Last month, we solicited retail CIOs for advice on choosing professional service vendors. Here, we invited the comments of service providers themselves.
The column on page 12 of the December 2002 issue, entitled "Promises Made, Promises Broken," depicted a common plight of retail CIOs. The article was about retailers who hired vendors to implement or maintain IT projects and were left dissatisfied with the services they purchased. In the piece, retailers who had been let down by vendor service offerings gave some 'learn-from-our-mistakes' kind of advice. As you can imagine, the article caught the attention of vendors who sell professional services.
The reality is, most retailers are going to need IT help at one point or another. Most retail IT staffs don't have the manpower, expertise, or mobility to keep up with the rapid pace of technology, yet keeping up with technology is precisely what retailers need to do to compete. Vendors know this, and they've turned it into a market opportunity. Today, retailers can outsource an entire IT department or work with a single consultant to help with specific implementations, like a wireless infrastructure or new POS system. But, just as there are good hardware vendors and bad hardware vendors, there are good professional service providers and there are bad ones.
Retailers Must Do Their Homework
Interestingly, when faced with the notion that many retailers find vendors over-promise and under-deliver on services, NewBold's (Rocky Mt., VA) VP of Operations Charlie Walters is neither defensive nor surprised. "Many retailers are gun shy because they've been burned before," says Walters. "But if they do a little homework, the risk of getting burned is minimized." Walters says research into a service providers' credibility is the best thing a retailer can do to minimize its risk. "That requires checking references and seeing proven examples of the type of services they're looking for," he says. Talking to other retailers who have used the vendor's service will verify the abilities of the provider's staff and prove the provider's best practices have actually been practiced. Chuck Renfroe, professional services manager at NewBold, advises retailers to visit the service vendor's site. "Go there, see their facility for yourself. Get a feel for their commitment to you by talking to them. It's very important to find out on the front end what the real focus on professional services is within the organization," says Renfroe. "If you're going to use them for that line of service, it needs to be one of the heartbeats of the company. It can't be an afterthought."
Retailers who balk at professional services are also no surprise to Giovanni Gigliotti, director of marketing Americas, IBM Distribution Sector (White Plains, NY). "Retailers' perceptions that vendor professional service departments don't live up to their promises are too often well founded," he says. "Service providers need to be accountable for providing measurable results." Gigliotti says retailers can make sure potential service providers are accountable by checking financials, which will verify the health of the company and ensure it will be there to see the project through. He also advises hiring a company willing to assume some of the project's financial risk. "Variable billing, or fees tied directly to the benefit the customer is experiencing, will address dissatisfaction with the end result versus what was promised," he says. Retailers can prove dissatisfaction better if the results they are looking for are measurable, but qualitative results can also be assessed.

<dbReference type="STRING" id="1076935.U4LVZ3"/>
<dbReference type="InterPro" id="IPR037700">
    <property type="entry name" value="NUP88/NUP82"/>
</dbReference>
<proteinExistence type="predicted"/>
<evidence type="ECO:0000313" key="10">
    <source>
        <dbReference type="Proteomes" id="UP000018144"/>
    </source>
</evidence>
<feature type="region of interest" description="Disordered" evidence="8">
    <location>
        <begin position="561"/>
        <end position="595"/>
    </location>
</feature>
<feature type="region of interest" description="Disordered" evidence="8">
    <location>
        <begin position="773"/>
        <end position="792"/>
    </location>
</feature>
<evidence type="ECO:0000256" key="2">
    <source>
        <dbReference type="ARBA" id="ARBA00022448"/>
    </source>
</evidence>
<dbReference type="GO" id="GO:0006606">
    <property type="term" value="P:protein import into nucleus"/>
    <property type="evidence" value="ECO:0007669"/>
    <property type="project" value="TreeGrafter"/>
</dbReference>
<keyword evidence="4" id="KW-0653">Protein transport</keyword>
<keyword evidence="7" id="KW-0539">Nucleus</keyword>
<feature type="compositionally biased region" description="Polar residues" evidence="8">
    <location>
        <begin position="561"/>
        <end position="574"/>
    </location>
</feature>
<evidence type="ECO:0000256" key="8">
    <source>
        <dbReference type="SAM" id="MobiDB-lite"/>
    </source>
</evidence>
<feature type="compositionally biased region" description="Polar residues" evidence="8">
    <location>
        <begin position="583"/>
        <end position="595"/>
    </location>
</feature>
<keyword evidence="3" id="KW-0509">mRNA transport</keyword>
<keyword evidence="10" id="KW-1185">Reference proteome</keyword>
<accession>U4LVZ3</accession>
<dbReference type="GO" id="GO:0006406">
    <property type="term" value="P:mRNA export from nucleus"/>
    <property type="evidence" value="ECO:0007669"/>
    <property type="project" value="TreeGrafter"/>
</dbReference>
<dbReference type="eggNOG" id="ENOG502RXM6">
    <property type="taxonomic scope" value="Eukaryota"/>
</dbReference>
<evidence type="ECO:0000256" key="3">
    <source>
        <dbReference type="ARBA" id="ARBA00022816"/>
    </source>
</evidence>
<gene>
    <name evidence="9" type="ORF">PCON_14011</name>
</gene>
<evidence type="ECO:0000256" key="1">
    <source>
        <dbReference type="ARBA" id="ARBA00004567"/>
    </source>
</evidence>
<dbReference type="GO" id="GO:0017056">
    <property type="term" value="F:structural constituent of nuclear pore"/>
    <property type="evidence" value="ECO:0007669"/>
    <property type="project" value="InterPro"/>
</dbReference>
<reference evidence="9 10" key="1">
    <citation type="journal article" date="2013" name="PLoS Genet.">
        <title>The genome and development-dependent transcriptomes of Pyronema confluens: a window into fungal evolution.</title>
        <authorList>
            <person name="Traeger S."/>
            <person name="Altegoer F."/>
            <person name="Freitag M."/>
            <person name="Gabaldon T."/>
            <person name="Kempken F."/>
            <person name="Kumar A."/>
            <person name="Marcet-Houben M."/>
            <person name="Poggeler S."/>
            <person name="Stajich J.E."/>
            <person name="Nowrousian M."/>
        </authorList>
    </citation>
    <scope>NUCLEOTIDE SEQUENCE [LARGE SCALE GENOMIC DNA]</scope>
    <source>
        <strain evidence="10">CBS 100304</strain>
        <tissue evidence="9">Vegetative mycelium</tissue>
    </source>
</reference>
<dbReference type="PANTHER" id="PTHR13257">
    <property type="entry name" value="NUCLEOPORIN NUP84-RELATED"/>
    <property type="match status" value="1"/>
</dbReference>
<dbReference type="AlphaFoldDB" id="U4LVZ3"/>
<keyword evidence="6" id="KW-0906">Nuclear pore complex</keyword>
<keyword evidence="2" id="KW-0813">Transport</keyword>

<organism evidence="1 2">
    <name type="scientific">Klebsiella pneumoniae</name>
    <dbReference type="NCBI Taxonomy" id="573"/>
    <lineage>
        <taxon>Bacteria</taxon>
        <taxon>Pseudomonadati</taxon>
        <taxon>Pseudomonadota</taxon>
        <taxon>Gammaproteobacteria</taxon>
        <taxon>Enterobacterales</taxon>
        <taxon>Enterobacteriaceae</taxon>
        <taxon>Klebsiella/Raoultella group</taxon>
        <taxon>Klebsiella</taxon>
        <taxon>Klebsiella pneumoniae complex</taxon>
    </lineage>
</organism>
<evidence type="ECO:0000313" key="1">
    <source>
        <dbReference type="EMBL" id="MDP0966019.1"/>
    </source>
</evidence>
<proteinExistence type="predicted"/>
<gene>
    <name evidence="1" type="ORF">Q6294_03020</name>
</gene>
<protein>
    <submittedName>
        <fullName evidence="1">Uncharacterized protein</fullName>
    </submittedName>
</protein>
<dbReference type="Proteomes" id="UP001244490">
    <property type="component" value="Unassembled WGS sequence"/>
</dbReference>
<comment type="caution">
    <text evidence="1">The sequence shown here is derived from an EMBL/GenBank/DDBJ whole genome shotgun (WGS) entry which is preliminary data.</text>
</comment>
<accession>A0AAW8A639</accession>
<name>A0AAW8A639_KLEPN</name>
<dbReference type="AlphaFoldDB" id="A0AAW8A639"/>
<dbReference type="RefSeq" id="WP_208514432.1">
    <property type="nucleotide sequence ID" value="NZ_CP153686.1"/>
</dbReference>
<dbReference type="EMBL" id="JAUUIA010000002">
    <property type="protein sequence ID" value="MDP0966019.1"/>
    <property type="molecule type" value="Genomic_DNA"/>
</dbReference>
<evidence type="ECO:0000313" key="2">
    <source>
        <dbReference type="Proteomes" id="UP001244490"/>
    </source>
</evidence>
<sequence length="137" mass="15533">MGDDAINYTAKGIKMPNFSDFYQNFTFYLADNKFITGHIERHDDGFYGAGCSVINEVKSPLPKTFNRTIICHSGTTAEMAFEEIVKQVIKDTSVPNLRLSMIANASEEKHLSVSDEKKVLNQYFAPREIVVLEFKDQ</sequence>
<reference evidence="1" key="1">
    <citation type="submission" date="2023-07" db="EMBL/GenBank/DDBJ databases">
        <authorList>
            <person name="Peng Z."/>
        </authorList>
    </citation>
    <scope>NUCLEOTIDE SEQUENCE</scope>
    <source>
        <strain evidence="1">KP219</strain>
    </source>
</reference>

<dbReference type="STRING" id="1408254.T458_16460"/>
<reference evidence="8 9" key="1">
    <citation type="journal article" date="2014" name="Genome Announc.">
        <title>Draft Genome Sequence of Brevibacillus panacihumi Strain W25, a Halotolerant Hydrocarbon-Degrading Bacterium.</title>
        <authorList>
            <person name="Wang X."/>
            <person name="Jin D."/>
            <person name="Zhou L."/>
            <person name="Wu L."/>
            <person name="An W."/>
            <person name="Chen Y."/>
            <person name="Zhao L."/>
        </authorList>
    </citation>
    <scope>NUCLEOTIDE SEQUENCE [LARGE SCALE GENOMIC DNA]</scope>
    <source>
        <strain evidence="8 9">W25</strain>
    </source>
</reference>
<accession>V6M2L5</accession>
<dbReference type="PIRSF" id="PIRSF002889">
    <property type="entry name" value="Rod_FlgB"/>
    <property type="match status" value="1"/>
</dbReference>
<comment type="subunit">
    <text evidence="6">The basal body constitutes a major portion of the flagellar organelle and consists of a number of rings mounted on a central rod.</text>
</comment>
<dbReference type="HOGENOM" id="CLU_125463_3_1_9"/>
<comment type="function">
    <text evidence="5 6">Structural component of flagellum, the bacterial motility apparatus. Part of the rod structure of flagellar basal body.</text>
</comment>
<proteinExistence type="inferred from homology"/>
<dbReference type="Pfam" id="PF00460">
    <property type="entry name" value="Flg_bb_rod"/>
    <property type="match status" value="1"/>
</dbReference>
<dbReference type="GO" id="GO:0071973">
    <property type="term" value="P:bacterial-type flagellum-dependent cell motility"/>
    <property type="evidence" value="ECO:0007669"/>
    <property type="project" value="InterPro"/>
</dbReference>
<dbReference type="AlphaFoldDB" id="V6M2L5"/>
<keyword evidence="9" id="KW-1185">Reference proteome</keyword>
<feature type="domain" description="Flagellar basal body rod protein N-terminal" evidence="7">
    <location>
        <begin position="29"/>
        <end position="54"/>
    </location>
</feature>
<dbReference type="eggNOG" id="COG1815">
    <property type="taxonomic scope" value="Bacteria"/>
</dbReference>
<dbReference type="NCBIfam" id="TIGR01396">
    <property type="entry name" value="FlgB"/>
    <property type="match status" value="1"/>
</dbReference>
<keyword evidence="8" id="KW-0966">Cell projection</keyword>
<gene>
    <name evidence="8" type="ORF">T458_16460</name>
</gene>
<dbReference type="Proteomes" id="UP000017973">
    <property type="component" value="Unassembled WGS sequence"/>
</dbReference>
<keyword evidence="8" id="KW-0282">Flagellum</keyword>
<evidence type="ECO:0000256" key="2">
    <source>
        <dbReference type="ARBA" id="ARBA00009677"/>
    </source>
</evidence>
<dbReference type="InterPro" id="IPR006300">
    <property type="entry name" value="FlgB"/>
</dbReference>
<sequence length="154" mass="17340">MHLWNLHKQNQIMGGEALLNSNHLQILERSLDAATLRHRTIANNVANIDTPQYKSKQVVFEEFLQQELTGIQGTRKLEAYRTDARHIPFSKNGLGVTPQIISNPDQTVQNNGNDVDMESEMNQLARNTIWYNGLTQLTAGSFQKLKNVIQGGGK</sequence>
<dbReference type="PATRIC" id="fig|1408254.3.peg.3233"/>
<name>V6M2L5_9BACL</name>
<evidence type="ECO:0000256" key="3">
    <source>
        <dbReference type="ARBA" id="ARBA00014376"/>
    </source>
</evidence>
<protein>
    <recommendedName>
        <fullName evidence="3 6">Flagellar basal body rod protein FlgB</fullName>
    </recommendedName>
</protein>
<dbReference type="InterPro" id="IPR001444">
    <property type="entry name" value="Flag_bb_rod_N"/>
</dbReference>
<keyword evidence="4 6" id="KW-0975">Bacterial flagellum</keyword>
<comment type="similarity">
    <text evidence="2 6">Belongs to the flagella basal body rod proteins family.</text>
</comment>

Strike An In-House/Outsourced Balance
Professional service providers admit that achieving balance between the duties of the retail IT department and the vendor can be tricky, and that balance varies widely based on the retailer's skill sets and manpower. Retailers need to carefully explain the intentions of their project and, with the help of the service provider, identify where the holes are. "When a retailer identifies something they can't do well, a service provider can often deploy the solution faster, cheaper, and better," says Walters. In a marketplace swarmed by creative applications like loyalty programs and hardware like customer-facing kiosks and wireless handhelds, there are a lot of things a retailer traditionally can't do well on its own. "These endeavors challenge retailers to very quickly pick up skills and deploy systems. Speed to market is so important, and the window of deployment opportunity is shrinking rapidly," says Gigliotti. "We're seeing IT departments asked to deliver on requests in time frames that are quite unattainable without previous expertise."
In the best-case scenario, your hardware and software vendor's break/fix services work hand-in-hand with your professional service provider's integration services. This ensures that maintenance work is done to the specifications of the original implementation. Of course, this is assuming you've achieved the best-case scenario of finding a professional service vendor you can play nicely with in the first place. In light of recent conversations with both retail IT executives and professional service providers, a retailer who shops around a bit shouldn't have too much trouble with that.